In fact, he forgave and forgot as soon as we returned from the veterinary clinic. He swished around as if I had never betrayed him, sat in my lap, pinned down my left arm while I typed, lay on the footstool, gazed at me lovingly.
I’m grateful he doesn’t hold a grudge. In the fight for proper medical attention I nearly dislocated his shoulder. I’m trying to forgive and forget that my back and my right arm will once again have to be put right by the massage therapist. The carrier alone is heavy, and with Ernest inside it gains seventeen pounds.
Concerning the writing life: I did not go to BookPeople; I did not write for an hour; I did not eat breakfast or lunch until nearly 3:00 p.m. I did not do anything except be nurse and mama to a big, hulking guy tabby cat.
But hey–I got another blog post out of it.
The craziest thing is that it’s almost the same post I wrote two or three years ago, about the day I was
determined to write write write but instead spent the day lying on the floor in William’s bedroom, trying to coax an ailing Ernest out from under the bed and to the doctor.
Now the question: Do these things happen because I’m crazy, or am I crazy because these things happen?
What is the moral? (Must be a moral.)
Change in the Davis-Waller house doesn’t seem likely, at least while Ernest and I live here. Might as well accept that and go on.
I should never never never publicize my intention of writing writing writing.
Writing writing writing equals change. See first moral, above.
And failing to follow through is embarrassing. Especially reporting the failure, as is only fair. Readers deserve to know.
When this post is safely online, I shall throw things into a bag and head south to retreat with Austin Mystery Writers. I will have a cabin and a river and some pecan trees. I will not have Internet connection or decent TV reception. Phones will work only outside.
And for the next two days, I promise to sit in a porch swing and Write. Write. Write.
If paragraphs in this post are incorrectly spaced, please pretend they’re not. Today’s format is like Ernest–not under my control. It’s just one more miracle of modern technology.
I am at a writing retreat with two critique friends, deep in the heart of Texas. Have been here since 11:30 this morning. Two other writers arrive tomorrow.
Have written some fiction for me, some nonfiction for my friend Em. Before e-mailing Em’s to her, I read over it, as every conscientious writer knows she should, and discovered the nonfiction may be more fictional than the fiction.
Em will just have to deal with that.
I am tired. Fatigued. Exhausted.
And the phone will ring at 8:00 in the morning.
I shall retreat to my bed, where I shall dream about sweaters.
As I’ve no doubt made abundantly clear, I spent last week at the Writers’ League of Texas Summer Writing Retreat in Alpine, Texas.
The seat of Brewster County, Alpine, population 5905, lies at an altitude of 4485 feet.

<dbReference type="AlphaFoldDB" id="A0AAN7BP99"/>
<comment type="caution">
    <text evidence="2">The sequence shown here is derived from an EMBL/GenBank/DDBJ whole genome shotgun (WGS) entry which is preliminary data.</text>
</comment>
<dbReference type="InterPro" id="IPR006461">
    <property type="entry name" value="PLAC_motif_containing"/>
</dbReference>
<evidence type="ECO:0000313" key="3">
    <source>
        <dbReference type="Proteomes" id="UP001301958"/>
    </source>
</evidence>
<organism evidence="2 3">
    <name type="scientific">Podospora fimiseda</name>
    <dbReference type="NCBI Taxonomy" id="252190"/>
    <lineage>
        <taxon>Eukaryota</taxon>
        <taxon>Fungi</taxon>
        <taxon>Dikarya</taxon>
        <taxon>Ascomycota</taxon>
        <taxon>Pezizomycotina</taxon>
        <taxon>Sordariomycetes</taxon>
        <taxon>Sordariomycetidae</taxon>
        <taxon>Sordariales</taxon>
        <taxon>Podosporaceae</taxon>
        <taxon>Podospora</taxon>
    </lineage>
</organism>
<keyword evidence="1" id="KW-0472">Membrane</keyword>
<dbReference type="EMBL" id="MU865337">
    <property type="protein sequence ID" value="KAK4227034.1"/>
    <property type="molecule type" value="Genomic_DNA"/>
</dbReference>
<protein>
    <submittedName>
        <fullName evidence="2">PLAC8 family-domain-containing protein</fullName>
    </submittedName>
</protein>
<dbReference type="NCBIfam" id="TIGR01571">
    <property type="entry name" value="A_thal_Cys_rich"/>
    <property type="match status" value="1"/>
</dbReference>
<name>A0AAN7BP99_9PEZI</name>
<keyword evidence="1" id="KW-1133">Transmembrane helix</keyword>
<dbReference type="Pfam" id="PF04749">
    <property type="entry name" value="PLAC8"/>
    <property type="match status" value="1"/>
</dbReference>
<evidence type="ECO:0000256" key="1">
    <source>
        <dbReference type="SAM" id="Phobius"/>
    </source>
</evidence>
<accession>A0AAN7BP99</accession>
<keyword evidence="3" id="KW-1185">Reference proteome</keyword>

My altitude, during the retreat, was about double that of Alpine’s.
I was enrolled in Karleen Koen‘s Writing the Novel: The Basics class. Karleen, author of four historical novels, is an inspiring teacher. I won’t attempt to replicate her class here—couldn’t anyway, if I tried, because I have neither her expertise, her experience, nor her personality, all of which are necessary for the full effect.
I don’t have any little bells, either. There must be bells.
I will simply say that Karleen kept us writing and loving it for five days straight. She reminded us that to make art, we must play. And play we did.
On the last day, however, she reminded us of something decidedly un-playful: On arriving home, she said, we would fall into depression. And we must quickly find our way back to writing.
That was not news to me.
Long ago, I learned that retreats are like Disneyland—great to visit, but impossible to homestead.
After every one, I come home, embrace my family, babble about the glories writing, and the next morning wake to discover that, in addition to rapturous fervor, I’ve brought back a suitcase filled with a week’s worth of dirty laundry. And awaiting me are grocery shopping and cooking and all the responsibilities I’d set aside while I was away being an artiste.
Just a glimpse of the Crockpot is enough to take the oomph right out of me.
Oh, Auntie Em, I want to say, there’s no place like Oz, and with three clicks of the ruby slippers, I’m back there in a flash.
So it goes, and so it has gone.
I spent yesterday on laundry detail, surfing to fill in gaps made by wash, rinse, spin, and dry.
Today I turned on Netflix and watched an old PBS Mystery: P. D. James’ The Black Tower. All six episodes. With sound and video badly out of sync. Then I started episode one of Devices and Desires.
But things are looking up. Last night I went to critique group.
In the morning, if all goes as planned, I’ll swim for a half hour, then head for a coffee-shop office and transfer words from brain to hard drive.
If things don’t go as planned, I’ll save the swimming for later.
Climbing out of post-retreat depression is a delicate activity. Too much vitality too early in the process could prove a shock to the system.
Karleen Koen is the author of four historical novels. Her latest is Before Versailles.
Four one-paragraph novel beginnings (from photos taken this week)
One one-page novel beginning (from photos taken this week)
Optional but encouraged: Choose one short piece of writing to present at tomorrow night’s reading
And seventeen people call this a vacation.
P.S. I suspect this mammoth task has been assigned so we won’t have time to revise and polish. Beginnings are supposed to be bad. We have permission to write badly. But no one wants to turn in bad writing. So the instructor resorts to subterfuge.
I’m off to a writing conference where Internet access will be iffy at best.